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FUEL SYSTEM - MARINE ENGINES
Marine Engines 101: I was participating in a forum on-line recently and someone asked, “why can’t I simply drop an auto engine into my boat, and use that?” In response I put together the following which I called Marine Engines 101.
1. Marine engines are generally based on commonly used automotive blocks. Up until the late 80's it could have been a Chrysler, Ford, or GM block. Newer engines are almost all based on GM blocks. A good example is the GM 8.1 Liter engine that is in my motorhome, in a lot of pickup trucks, and a lot of other vehicles. But that is basically where the resemblance (other than outward appearance) ends.
2. Marine engines usually run at much higher continuous duty loads than automotive engines. Auto engines run up to speed, then the transmission shifts and the RPM drops to save fuel and because all that power is not needed to keep the car moving at the same speed on level ground. A car cruising on a level highway at 60 mph is running at about 2500 rpm (rpm depends on the gear ratio of the differential), much lower than it's max torque, and using about 20% of it's rated hp. Cruising speed on most motor boats is around 3/4 throttle. A marine engine at 3/4 throttle is running anywhere from 3500-4000 rpm or more (depends on the engine, propeller size and pitch, and the reduction gear in the transmission) and near it's max hp. It is generally running at or near max torque. So the loads placed on marine engines are much higher and they must be built to handle heavier loads.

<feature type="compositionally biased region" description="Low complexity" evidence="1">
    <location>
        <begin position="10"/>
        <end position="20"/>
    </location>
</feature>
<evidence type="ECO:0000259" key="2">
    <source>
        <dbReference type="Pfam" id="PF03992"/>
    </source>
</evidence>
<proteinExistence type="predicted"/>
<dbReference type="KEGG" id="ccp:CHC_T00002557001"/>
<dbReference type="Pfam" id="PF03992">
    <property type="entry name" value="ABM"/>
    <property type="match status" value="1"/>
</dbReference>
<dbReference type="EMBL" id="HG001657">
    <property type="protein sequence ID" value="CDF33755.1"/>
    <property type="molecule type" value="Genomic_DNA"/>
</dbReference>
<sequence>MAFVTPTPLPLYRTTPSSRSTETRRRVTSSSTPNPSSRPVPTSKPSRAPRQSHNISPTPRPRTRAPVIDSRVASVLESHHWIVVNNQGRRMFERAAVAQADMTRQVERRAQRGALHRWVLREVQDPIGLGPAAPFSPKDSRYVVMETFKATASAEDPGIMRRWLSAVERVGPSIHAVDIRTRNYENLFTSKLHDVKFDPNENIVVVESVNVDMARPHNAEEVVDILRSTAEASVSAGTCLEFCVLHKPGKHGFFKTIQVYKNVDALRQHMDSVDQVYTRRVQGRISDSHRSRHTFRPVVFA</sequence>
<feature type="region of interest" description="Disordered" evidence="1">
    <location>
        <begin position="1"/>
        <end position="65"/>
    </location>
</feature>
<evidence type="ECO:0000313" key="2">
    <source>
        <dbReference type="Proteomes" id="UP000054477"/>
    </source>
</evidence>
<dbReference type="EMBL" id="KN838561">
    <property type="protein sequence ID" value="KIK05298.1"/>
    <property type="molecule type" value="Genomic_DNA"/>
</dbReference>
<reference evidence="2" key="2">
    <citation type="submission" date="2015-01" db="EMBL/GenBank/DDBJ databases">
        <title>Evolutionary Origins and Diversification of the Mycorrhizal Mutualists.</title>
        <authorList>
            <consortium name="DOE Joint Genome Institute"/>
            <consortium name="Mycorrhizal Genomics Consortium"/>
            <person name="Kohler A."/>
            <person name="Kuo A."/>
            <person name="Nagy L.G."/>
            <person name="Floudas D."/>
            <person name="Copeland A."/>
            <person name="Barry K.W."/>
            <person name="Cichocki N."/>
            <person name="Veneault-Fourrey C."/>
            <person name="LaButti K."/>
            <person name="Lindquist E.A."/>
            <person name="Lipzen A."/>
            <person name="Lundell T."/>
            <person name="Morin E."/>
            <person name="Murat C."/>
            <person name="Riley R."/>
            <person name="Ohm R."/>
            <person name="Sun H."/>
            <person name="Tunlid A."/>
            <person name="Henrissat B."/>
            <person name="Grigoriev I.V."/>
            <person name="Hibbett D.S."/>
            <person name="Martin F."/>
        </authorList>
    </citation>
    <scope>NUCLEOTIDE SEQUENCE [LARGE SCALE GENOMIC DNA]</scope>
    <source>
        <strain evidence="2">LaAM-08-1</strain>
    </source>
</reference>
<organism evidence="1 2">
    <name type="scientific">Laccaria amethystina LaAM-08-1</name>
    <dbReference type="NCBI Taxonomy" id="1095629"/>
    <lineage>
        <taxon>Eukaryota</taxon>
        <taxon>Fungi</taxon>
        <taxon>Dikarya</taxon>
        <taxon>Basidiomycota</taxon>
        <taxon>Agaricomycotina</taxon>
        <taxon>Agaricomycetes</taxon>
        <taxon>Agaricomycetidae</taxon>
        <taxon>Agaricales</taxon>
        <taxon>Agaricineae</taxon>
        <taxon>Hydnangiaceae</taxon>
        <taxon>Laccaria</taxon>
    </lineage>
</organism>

3. The cam shaft in a marine engine is designed for heavier loads. Whereas in a car the cam is selected for general use over a wide range of rpm, the cam in marine engine is selected for max rpm and torque.
4. Because of the heavier continuous torque loads, rods, pistons, etc. are stronger.
5. Because they run under heavier load they need more cooling water. So the water passages are larger in a marine engine and a more powerful water pump is needed.
6. Valves are generally heavier duty like in trucks.
7. The head is usually heavier with larger water passages.
8. A higher capacity water pump is required.
9. A higher capacity oil pump is required.
10. Carburetor: The carburetor on a car and on a boat may look the same but internally they are not. If the float sticks in the bowl and fuel flows out the vent on a car it goes out of the carburetor. On a marine carburetor it goes down the throat. Marine carburetors are not allowed to spill any fuel into the boat. Plus that, marine carburetors have different jets and setup because of the different duty cycle. They need to be tuned to run most efficiently at three quarters throttle, usually about 4500 rpm (the rpm varies depending on the engine).
Carburetors also have to be fitted with a flame arrestor. The flame arrestor stops any flame from a backfire from exiting the air intake and igniting any fumes in the engine compartment. There are flame arrestors available that both prevent back fires from igniting fumes, but also act as a filter. But most only act as a flame arrestor (also called a backfire flame arrestor).